Section 1, Chapter 3

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  • Chapter 3: issues in understanding forms of business
    • the role of shareholders
      • shareholders own their own share of the business, proportionate to their shareholding
      • the role of the shareholder is to provide the capital to get the business going and to keep it growing
        • the point of share ownership is the degree of influence it gives, plus the rewards it provides
      • each year a public limited company must invite all its shareholders to an annual general meeting (AGM)
        • the shareholders have the right to question the board of directors on any aspect of the company's performance or places
    • shareholder rewards
      • two main financial rewards for company shareholders
        • annual divided payments
          • are decided upon by the company directors when they know the final figure for the profit for the year
          • the dividends received are in proportion to shareholdings
        • a rise in value of the shares
    • what influences the price of shares?
      • the value investors place on a shareholder depends on the profit after tax the company makes multiplied by the value investors placed on those earnings
      • if investors have a great deal of confidence about the future of the business they'll pay a high multiple
    • the significant of share price changes
      • short term
        • no actual impact on a business of a change in its share price
          • the share capital of the business was invested permenately by shareholders so if they were to lose confidence they would have to find a buyer for their shares
      • long term
        • the share price can matter, if the share price is high, it makes it relatively cheap and easy to obtain more share capital
          • a business can carry out a rights issue which gives existing shareholders the right to buy more shares at a discount to the market value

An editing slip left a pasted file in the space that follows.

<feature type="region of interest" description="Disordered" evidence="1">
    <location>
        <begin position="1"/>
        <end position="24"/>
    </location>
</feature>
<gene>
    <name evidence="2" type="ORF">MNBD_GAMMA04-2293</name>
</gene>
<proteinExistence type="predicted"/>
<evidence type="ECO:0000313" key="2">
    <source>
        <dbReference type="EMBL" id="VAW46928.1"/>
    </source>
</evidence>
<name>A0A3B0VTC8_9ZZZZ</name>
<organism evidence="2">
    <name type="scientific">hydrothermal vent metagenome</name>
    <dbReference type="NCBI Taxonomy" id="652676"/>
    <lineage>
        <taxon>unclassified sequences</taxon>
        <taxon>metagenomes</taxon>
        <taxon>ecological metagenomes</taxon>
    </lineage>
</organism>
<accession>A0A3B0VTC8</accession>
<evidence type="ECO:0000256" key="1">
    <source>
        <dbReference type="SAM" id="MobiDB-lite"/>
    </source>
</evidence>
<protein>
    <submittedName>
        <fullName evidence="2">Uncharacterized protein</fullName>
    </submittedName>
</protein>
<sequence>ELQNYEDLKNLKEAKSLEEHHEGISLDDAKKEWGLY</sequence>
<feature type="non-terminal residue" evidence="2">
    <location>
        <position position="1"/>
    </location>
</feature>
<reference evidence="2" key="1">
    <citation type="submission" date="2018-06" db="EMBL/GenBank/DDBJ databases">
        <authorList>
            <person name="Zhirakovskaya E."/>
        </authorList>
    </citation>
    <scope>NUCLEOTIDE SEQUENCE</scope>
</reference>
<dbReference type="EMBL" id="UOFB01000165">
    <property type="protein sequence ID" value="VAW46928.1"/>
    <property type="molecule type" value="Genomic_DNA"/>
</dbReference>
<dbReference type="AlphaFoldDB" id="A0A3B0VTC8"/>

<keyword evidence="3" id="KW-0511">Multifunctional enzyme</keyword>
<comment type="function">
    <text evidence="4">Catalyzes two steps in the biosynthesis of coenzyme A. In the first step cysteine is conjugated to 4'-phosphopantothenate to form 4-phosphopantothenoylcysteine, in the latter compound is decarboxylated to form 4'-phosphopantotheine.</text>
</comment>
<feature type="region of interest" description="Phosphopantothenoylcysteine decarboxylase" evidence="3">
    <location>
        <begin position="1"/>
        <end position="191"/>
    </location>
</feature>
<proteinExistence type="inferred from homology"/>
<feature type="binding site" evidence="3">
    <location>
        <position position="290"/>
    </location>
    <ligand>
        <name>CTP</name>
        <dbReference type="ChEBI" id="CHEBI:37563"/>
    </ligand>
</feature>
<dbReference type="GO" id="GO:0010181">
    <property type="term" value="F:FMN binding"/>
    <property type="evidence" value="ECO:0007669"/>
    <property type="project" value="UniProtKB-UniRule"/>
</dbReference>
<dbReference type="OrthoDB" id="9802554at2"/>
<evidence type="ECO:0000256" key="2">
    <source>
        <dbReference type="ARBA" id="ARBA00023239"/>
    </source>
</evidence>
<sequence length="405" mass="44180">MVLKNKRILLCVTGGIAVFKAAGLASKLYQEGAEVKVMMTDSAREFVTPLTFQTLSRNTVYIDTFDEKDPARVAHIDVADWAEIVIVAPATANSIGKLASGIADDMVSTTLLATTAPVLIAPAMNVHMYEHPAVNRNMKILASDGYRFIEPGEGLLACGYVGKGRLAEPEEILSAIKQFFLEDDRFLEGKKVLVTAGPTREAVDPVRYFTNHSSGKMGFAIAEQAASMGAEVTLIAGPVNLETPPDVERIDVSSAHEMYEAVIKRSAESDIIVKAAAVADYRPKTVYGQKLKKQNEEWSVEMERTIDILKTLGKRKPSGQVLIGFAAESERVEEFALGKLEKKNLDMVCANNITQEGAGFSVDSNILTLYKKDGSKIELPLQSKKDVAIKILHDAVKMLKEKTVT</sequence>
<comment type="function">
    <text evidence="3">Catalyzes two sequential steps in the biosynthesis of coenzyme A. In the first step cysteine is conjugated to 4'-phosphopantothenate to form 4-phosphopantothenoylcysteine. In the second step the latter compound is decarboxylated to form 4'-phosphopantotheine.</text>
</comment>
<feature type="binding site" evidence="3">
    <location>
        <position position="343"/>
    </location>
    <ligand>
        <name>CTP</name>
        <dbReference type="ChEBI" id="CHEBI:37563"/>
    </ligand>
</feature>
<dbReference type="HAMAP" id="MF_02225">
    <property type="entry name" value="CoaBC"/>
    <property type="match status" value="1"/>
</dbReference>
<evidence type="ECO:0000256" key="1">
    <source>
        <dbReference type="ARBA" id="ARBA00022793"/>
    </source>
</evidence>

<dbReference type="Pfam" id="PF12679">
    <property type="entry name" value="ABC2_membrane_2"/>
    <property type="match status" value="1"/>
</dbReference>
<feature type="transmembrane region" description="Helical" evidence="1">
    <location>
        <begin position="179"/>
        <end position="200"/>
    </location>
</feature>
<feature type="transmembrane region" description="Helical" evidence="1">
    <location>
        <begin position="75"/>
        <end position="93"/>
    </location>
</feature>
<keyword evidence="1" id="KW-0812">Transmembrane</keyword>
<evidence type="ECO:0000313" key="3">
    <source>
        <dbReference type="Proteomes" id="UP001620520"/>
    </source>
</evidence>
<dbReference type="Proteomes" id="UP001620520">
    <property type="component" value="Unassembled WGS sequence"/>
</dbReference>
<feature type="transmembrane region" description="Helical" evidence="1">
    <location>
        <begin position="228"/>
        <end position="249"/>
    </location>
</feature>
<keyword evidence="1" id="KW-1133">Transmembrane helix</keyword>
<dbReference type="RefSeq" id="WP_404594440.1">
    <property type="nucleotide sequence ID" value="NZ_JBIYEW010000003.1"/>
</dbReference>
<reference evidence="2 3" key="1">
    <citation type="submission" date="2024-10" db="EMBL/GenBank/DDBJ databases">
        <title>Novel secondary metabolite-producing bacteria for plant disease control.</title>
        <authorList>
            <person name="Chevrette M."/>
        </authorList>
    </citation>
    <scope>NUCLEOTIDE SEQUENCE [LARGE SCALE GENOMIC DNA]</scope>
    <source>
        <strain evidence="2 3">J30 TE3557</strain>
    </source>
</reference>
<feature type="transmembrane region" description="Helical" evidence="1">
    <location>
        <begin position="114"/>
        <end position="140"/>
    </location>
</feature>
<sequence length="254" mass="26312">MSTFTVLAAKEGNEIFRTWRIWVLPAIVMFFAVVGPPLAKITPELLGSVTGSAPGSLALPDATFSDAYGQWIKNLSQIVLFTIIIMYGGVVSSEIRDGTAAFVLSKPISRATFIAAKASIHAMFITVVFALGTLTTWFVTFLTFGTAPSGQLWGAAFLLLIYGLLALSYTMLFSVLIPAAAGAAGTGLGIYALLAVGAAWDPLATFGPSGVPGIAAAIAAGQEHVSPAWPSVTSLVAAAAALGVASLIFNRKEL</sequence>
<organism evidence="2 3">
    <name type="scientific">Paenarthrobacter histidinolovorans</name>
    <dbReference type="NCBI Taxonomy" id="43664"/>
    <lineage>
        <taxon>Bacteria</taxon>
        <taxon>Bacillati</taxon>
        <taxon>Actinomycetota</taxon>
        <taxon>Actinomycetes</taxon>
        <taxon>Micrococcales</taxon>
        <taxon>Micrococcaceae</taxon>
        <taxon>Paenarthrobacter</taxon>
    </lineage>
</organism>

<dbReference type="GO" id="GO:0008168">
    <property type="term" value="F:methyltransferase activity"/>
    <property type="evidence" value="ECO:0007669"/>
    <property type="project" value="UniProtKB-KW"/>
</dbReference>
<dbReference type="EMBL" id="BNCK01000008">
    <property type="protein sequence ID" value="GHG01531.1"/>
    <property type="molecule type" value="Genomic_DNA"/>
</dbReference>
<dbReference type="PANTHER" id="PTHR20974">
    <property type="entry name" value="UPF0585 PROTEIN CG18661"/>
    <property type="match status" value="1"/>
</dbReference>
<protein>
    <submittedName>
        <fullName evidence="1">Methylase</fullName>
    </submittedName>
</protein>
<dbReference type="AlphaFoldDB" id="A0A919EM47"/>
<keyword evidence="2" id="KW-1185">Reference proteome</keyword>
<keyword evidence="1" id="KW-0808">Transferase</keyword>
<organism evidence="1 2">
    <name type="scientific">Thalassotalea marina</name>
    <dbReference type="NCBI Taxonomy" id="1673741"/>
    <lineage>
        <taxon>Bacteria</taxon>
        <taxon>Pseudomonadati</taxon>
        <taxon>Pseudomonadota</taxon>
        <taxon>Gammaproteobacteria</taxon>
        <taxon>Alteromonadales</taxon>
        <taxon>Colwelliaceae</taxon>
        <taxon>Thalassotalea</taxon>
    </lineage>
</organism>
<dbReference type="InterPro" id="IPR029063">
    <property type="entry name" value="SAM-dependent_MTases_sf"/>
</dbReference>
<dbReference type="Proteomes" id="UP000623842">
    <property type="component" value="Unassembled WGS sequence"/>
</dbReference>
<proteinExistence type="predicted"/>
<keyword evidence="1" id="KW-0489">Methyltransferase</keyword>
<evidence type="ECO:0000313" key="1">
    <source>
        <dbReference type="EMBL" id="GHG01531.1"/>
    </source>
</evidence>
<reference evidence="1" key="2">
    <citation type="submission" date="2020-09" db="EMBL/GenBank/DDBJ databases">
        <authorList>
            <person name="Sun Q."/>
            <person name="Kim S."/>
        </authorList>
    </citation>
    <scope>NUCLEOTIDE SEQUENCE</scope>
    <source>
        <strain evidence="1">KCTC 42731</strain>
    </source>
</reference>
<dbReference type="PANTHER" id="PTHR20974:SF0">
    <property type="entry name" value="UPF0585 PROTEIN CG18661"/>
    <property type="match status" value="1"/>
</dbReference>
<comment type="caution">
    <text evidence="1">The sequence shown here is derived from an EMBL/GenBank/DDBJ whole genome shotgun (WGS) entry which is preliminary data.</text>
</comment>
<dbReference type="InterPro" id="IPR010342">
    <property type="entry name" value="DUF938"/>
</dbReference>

• if the share price is low and remains low, the company is likely to be able to raise any extra share capital, which makes it harder to raise loan capital
    • issues with different forms of business
      • unlimited and limited liability
        • the process of incorporation means that the company is treated as a separate legal entity from those who own the business
          • if the business sells a customer a faulty item, the customer can sue the business but not the owners, this is important if the business goes into liquidation
        • UK firms can arrange fo a 'pre-pack administration' , this allows business'sownenrs to write off their  debts to creditors, yet remain in control of the business
          • however, the suppliers can lose everything
      • ordinary share capital
        • the company issues the shares in exchange for the investor's capital. the shareholders can expect an annual dividend as a reward for their investment, but id the year wasn't good for trading they can drop dividends
      • market capitalisation
        • the value the stock market places on the whole business by multiplying the share price by the number of shares issued the importance of the figure is that it represents the starting point for any company considering making a takeover bid
      • dividends
        • these are the annual reward to the shareholders for their investment in the business, they represent an income to shareholders
        • given that most companies grow over time, the dividends they declare tend to grow as well
          • dividends tend to rise over time, giving a rising income as the years go by, rising income is especially attractive for retired people who worry about the real value of their pensions
    • effects of ownership, mission, objectives, decisions and performance
      • most large companies are plus and therefore have a large number of outside shareholders who may care little about the business
      • this can lead to a fundamental problem: whatever the mission statement says, staff will soon learn the real priorities of senior management


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